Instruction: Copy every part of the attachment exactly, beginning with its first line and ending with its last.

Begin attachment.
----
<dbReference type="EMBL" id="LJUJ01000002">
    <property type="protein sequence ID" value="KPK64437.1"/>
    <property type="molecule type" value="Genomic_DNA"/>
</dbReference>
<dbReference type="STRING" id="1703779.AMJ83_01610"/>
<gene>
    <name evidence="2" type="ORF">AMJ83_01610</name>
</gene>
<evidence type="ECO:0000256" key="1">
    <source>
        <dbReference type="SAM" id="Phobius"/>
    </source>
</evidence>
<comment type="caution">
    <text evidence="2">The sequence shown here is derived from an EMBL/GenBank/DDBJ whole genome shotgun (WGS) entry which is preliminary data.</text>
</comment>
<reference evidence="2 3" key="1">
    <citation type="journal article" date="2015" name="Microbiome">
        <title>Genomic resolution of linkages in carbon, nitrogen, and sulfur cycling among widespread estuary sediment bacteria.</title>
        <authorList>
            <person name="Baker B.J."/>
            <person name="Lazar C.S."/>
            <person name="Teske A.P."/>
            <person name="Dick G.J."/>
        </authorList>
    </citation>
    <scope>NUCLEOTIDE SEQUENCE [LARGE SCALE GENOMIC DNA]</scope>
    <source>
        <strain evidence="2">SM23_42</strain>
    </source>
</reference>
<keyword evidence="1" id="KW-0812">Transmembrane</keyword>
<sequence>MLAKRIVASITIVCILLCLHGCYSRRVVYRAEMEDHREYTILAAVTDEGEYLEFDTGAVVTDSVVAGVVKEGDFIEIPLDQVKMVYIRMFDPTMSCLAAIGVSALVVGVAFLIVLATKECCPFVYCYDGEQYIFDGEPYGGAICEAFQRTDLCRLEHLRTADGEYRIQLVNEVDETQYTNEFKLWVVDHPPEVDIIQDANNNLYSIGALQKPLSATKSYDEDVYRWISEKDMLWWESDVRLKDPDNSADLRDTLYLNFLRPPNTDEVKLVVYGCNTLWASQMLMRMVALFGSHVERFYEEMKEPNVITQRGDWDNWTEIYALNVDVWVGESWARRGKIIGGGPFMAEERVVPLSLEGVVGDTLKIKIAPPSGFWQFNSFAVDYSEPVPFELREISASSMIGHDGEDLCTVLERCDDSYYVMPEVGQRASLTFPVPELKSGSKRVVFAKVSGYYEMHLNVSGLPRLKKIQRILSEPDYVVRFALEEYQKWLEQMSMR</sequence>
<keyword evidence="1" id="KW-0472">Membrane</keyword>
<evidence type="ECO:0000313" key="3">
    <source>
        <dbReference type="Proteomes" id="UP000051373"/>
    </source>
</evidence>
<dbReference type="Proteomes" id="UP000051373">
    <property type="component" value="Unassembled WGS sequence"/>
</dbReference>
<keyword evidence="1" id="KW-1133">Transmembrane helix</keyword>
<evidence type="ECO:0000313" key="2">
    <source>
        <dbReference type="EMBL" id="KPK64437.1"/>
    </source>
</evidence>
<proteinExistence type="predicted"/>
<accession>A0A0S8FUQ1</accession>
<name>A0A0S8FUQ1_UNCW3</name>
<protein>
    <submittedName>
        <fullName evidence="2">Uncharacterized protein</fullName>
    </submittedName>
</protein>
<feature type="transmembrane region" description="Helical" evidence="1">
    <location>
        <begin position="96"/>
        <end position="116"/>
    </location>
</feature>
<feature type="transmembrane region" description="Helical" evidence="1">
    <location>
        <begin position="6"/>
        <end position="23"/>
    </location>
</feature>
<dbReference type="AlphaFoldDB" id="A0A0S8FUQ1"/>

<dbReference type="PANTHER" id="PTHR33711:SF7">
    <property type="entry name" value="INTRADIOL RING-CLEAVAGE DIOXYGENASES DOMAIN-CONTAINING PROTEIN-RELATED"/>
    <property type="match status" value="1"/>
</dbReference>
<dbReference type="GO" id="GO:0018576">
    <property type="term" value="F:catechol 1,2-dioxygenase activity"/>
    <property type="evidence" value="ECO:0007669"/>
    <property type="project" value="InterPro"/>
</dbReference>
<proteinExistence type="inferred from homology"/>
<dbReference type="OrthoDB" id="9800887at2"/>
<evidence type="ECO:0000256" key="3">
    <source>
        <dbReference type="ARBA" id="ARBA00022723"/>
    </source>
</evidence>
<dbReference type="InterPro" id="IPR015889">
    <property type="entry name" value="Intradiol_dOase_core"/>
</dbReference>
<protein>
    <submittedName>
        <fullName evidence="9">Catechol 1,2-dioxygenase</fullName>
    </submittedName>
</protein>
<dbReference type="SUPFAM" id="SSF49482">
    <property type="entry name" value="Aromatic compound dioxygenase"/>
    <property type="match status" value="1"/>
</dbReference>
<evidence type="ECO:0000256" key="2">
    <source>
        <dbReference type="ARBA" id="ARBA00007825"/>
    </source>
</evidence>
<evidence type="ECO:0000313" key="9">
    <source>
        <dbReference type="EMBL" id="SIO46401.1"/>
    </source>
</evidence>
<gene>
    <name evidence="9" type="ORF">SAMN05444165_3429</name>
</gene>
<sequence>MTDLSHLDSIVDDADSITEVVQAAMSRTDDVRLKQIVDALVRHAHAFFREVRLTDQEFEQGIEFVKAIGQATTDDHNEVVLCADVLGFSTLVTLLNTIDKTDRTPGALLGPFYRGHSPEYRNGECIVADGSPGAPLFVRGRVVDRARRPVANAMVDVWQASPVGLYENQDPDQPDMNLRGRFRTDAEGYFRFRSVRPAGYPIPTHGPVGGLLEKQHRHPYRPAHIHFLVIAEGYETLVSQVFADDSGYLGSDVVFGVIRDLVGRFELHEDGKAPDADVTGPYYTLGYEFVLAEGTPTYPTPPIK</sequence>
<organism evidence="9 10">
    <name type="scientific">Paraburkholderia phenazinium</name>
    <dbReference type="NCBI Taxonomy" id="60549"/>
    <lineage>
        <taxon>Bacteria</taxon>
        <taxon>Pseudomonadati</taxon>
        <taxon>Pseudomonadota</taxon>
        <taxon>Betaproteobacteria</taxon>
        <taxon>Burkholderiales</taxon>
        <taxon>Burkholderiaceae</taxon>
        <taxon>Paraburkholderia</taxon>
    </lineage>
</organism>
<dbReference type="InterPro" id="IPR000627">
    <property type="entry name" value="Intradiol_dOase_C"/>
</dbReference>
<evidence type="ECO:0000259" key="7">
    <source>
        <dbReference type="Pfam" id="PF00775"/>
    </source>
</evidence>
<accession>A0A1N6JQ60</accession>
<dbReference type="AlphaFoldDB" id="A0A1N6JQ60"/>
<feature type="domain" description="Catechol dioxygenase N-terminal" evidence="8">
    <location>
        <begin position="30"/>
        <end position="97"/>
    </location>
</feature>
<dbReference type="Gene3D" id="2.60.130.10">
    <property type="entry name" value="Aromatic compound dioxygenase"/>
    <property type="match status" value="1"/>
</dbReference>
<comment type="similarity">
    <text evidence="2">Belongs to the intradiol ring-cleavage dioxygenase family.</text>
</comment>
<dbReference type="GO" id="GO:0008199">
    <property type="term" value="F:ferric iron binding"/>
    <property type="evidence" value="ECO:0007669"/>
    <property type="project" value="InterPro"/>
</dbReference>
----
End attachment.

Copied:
<dbReference type="EMBL" id="LJUJ01000002">
    <property type="protein sequence ID" value="KPK64437.1"/>
    <property type="molecule type" value="Genomic_DNA"/>
</dbReference>
<dbReference type="STRING" id="1703779.AMJ83_01610"/>
<gene>
    <name evidence="2" type="ORF">AMJ83_01610</name>
</gene>
<evidence type="ECO:0000256" key="1">
    <source>
        <dbReference type="SAM" id="Phobius"/>
    </source>
</evidence>
<comment type="caution">
    <text evidence="2">The sequence shown here is derived from an EMBL/GenBank/DDBJ whole genome shotgun (WGS) entry which is preliminary data.</text>
</comment>
<reference evidence="2 3" key="1">
    <citation type="journal article" date="2015" name="Microbiome">
        <title>Genomic resolution of linkages in carbon, nitrogen, and sulfur cycling among widespread estuary sediment bacteria.</title>
        <authorList>
            <person name="Baker B.J."/>
            <person name="Lazar C.S."/>
            <person name="Teske A.P."/>
            <person name="Dick G.J."/>
        </authorList>
    </citation>
    <scope>NUCLEOTIDE SEQUENCE [LARGE SCALE GENOMIC DNA]</scope>
    <source>
        <strain evidence="2">SM23_42</strain>
    </source>
</reference>
<keyword evidence="1" id="KW-0812">Transmembrane</keyword>
<sequence>MLAKRIVASITIVCILLCLHGCYSRRVVYRAEMEDHREYTILAAVTDEGEYLEFDTGAVVTDSVVAGVVKEGDFIEIPLDQVKMVYIRMFDPTMSCLAAIGVSALVVGVAFLIVLATKECCPFVYCYDGEQYIFDGEPYGGAICEAFQRTDLCRLEHLRTADGEYRIQLVNEVDETQYTNEFKLWVVDHPPEVDIIQDANNNLYSIGALQKPLSATKSYDEDVYRWISEKDMLWWESDVRLKDPDNSADLRDTLYLNFLRPPNTDEVKLVVYGCNTLWASQMLMRMVALFGSHVERFYEEMKEPNVITQRGDWDNWTEIYALNVDVWVGESWARRGKIIGGGPFMAEERVVPLSLEGVVGDTLKIKIAPPSGFWQFNSFAVDYSEPVPFELREISASSMIGHDGEDLCTVLERCDDSYYVMPEVGQRASLTFPVPELKSGSKRVVFAKVSGYYEMHLNVSGLPRLKKIQRILSEPDYVVRFALEEYQKWLEQMSMR</sequence>
<keyword evidence="1" id="KW-0472">Membrane</keyword>
<evidence type="ECO:0000313" key="3">
    <source>
        <dbReference type="Proteomes" id="UP000051373"/>
    </source>
</evidence>
<dbReference type="Proteomes" id="UP000051373">
    <property type="component" value="Unassembled WGS sequence"/>
</dbReference>
<keyword evidence="1" id="KW-1133">Transmembrane helix</keyword>
<evidence type="ECO:0000313" key="2">
    <source>
        <dbReference type="EMBL" id="KPK64437.1"/>
    </source>
</evidence>
<proteinExistence type="predicted"/>
<accession>A0A0S8FUQ1</accession>
<name>A0A0S8FUQ1_UNCW3</name>
<protein>
    <submittedName>
        <fullName evidence="2">Uncharacterized protein</fullName>
    </submittedName>
</protein>
<feature type="transmembrane region" description="Helical" evidence="1">
    <location>
        <begin position="96"/>
        <end position="116"/>
    </location>
</feature>
<feature type="transmembrane region" description="Helical" evidence="1">
    <location>
        <begin position="6"/>
        <end position="23"/>
    </location>
</feature>
<dbReference type="AlphaFoldDB" id="A0A0S8FUQ1"/>

<dbReference type="PANTHER" id="PTHR33711:SF7">
    <property type="entry name" value="INTRADIOL RING-CLEAVAGE DIOXYGENASES DOMAIN-CONTAINING PROTEIN-RELATED"/>
    <property type="match status" value="1"/>
</dbReference>
<dbReference type="GO" id="GO:0018576">
    <property type="term" value="F:catechol 1,2-dioxygenase activity"/>
    <property type="evidence" value="ECO:0007669"/>
    <property type="project" value="InterPro"/>
</dbReference>
<proteinExistence type="inferred from homology"/>
<dbReference type="OrthoDB" id="9800887at2"/>
<evidence type="ECO:0000256" key="3">
    <source>
        <dbReference type="ARBA" id="ARBA00022723"/>
    </source>
</evidence>
<dbReference type="InterPro" id="IPR015889">
    <property type="entry name" value="Intradiol_dOase_core"/>
</dbReference>
<protein>
    <submittedName>
        <fullName evidence="9">Catechol 1,2-dioxygenase</fullName>
    </submittedName>
</protein>
<dbReference type="SUPFAM" id="SSF49482">
    <property type="entry name" value="Aromatic compound dioxygenase"/>
    <property type="match status" value="1"/>
</dbReference>
<evidence type="ECO:0000256" key="2">
    <source>
        <dbReference type="ARBA" id="ARBA00007825"/>
    </source>
</evidence>
<evidence type="ECO:0000313" key="9">
    <source>
        <dbReference type="EMBL" id="SIO46401.1"/>
    </source>
</evidence>
<gene>
    <name evidence="9" type="ORF">SAMN05444165_3429</name>
</gene>
<sequence>MTDLSHLDSIVDDADSITEVVQAAMSRTDDVRLKQIVDALVRHAHAFFREVRLTDQEFEQGIEFVKAIGQATTDDHNEVVLCADVLGFSTLVTLLNTIDKTDRTPGALLGPFYRGHSPEYRNGECIVADGSPGAPLFVRGRVVDRARRPVANAMVDVWQASPVGLYENQDPDQPDMNLRGRFRTDAEGYFRFRSVRPAGYPIPTHGPVGGLLEKQHRHPYRPAHIHFLVIAEGYETLVSQVFADDSGYLGSDVVFGVIRDLVGRFELHEDGKAPDADVTGPYYTLGYEFVLAEGTPTYPTPPIK</sequence>
<organism evidence="9 10">
    <name type="scientific">Paraburkholderia phenazinium</name>
    <dbReference type="NCBI Taxonomy" id="60549"/>
    <lineage>
        <taxon>Bacteria</taxon>
        <taxon>Pseudomonadati</taxon>
        <taxon>Pseudomonadota</taxon>
        <taxon>Betaproteobacteria</taxon>
        <taxon>Burkholderiales</taxon>
        <taxon>Burkholderiaceae</taxon>
        <taxon>Paraburkholderia</taxon>
    </lineage>
</organism>
<dbReference type="InterPro" id="IPR000627">
    <property type="entry name" value="Intradiol_dOase_C"/>
</dbReference>
<evidence type="ECO:0000259" key="7">
    <source>
        <dbReference type="Pfam" id="PF00775"/>
    </source>
</evidence>
<accession>A0A1N6JQ60</accession>
<dbReference type="AlphaFoldDB" id="A0A1N6JQ60"/>
<feature type="domain" description="Catechol dioxygenase N-terminal" evidence="8">
    <location>
        <begin position="30"/>
        <end position="97"/>
    </location>
</feature>
<dbReference type="Gene3D" id="2.60.130.10">
    <property type="entry name" value="Aromatic compound dioxygenase"/>
    <property type="match status" value="1"/>
</dbReference>
<comment type="similarity">
    <text evidence="2">Belongs to the intradiol ring-cleavage dioxygenase family.</text>
</comment>
<dbReference type="GO" id="GO:0008199">
    <property type="term" value="F:ferric iron binding"/>
    <property type="evidence" value="ECO:0007669"/>
    <property type="project" value="InterPro"/>
</dbReference>